For as long as he's been playing golf, Greg Scurlock has wanted to qualify for a U.S. Golf Association event.
The Augustan never thought he'd be 56 years old when it happened.
That's how old Scurlock will be when he makes his USGA debut Saturday in the 50th Senior Amateur at Bel-Air Country Club in Los Angeles.
Scurlock earned his spot by making it through a sectional qualifier at Aiken's Woodside Plantation.
He's one of 156 players to make the Senior Amateur out of a record 2,420 entrants from across the country. Former Augustan Frank Perry, of Fayetteville, Ga., is another qualifier.
"Qualifying is tough, especially with the seniors because it's just one round (as opposed to 36 holes for the U.S. Amateur)," Scurlock said. "You've got to be on or you don't go."
Scurlock, a former University of South Carolina golfer (class of 1967), tried to qualify for the U.S. Amateur in his younger days, finishing as a first alternate one year.
After that, the closest Scurlock came to a USGA event was watching his sons, 27-year-old Blair and 26-year-old Brian, play in U.S. Amateurs.
Greg caddied for Blair at the 1997 U.S. Amateur in Lemont, Ill., and he watched Brian play at Pebble Beach in 1999.
"I've been to those things and I've always wanted to play in at least one USGA event before I left this world," Scurlock said. "At least I got that out of the way."
Once Scurlock turned 50, he started to play in a few tournaments on the area's Regions Cup circuit, where players are considered to be seniors when they reach 50. At the USGA, the rule is 55.
"I enjoy it and it's fun to me to have that kind of competition," said Scurlock, who won the Regions Cup's Midland Valley Senior Invitational in 2002 and finished tied for sixth in the Georgia Amateur Championship in September.
If Scurlock doesn't make it to the match-play portion of the Senior Amateur (the top 64 advance after two rounds of stroke play) he can't say he wasn't ready.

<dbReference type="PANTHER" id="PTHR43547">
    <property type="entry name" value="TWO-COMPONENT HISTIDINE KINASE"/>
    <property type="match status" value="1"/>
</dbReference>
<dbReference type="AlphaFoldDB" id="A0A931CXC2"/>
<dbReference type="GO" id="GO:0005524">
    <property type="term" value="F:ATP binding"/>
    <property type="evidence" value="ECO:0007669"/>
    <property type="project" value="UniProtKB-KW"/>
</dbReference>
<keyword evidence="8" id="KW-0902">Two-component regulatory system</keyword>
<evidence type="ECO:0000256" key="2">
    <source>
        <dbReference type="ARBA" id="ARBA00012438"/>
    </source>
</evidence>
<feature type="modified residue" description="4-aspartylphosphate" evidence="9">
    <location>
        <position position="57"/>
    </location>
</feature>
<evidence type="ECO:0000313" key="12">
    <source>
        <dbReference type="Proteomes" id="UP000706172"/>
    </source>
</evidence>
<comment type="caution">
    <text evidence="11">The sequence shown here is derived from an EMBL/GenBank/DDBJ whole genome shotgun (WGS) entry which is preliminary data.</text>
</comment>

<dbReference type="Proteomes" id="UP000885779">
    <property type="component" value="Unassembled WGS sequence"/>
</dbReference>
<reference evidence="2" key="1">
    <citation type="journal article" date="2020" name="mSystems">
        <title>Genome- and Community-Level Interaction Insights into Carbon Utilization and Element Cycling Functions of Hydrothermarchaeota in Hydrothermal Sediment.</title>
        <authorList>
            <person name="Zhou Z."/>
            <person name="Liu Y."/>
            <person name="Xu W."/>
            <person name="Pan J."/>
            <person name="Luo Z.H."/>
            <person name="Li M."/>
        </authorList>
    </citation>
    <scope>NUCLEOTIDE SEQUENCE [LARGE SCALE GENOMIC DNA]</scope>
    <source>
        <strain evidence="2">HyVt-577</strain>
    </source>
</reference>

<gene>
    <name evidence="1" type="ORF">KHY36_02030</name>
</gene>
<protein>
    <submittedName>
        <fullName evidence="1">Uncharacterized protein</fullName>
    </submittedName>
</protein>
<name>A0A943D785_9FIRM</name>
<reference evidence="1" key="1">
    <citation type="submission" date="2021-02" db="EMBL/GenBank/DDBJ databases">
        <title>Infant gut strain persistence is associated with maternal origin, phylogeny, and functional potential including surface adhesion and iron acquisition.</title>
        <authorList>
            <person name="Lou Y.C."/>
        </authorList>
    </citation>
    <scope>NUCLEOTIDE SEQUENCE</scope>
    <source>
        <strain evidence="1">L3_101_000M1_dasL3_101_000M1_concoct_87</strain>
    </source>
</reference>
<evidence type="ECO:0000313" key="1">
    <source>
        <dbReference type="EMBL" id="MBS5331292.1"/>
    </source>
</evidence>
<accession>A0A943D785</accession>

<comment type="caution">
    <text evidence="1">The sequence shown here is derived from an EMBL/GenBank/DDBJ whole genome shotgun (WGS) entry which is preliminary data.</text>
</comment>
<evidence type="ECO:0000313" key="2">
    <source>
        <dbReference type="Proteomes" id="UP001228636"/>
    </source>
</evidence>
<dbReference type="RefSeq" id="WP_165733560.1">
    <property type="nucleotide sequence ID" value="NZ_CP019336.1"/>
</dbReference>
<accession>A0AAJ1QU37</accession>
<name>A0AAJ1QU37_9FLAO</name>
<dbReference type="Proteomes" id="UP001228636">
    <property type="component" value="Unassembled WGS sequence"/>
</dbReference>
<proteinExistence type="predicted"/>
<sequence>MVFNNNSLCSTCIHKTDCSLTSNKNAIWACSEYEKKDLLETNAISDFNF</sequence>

In September, Scurlock retired after 30 years in the banking business. Scurlock left Wachovia, where he was the relationship manager in the wealth management department.
"I retired, but I didn't do that just to concentrate on golf," Scurlock said. "Since I do have a little bit of time, I'm going to do that. As far as retirement goes, I'm not going to stay retired. I just retired from 30 years in the banking business. I'll end up doing something else."
Just what that is, Scurlock can't say.
"I'm still young; I can't just quit (working)," Scurlock said. "I'm kind of turning the page. I'm going to see what's out there; it would be nice to do something involved in golf.
"In the meantime, it's a lot of fun to be able to have the time to work on golf. It's the only hobby I've ever had. I don't hunt or fish or any of that kind of stuff."
From the veranda at his home course, Augusta Country Club, Scurlock nods toward the historic course.
"Now, I can come out here and hit balls in the morning, eat lunch and hit more balls or play in the afternoon," said Scurlock, a two-time club champion at the course.
Tommy Brannen, the Augusta Country Club head pro and noted instructor, works with Scurlock occasionally.
"He gives me ideas and then I go out, and as (Ben) Hogan said, I 'dig it out of the dirt' and hit balls. Right now, I'm having a good time experimenting and working on swing things. It's been something I've wanted to be able to do - have some time to work on golf. I've always just been a weekend player."
In 2005, Scurlock plans to play a more extensive Regions Cup schedule. He might even give Senior Player of the Year Mike Jackson, who won five of the 10 senior division tournaments, some competition.
"I think by next year I would be doing something, but it's not going to get in the way of playing in those tournaments," Scurlock said.
Reach David Westin at (706) 724-0851 or email@example.com.
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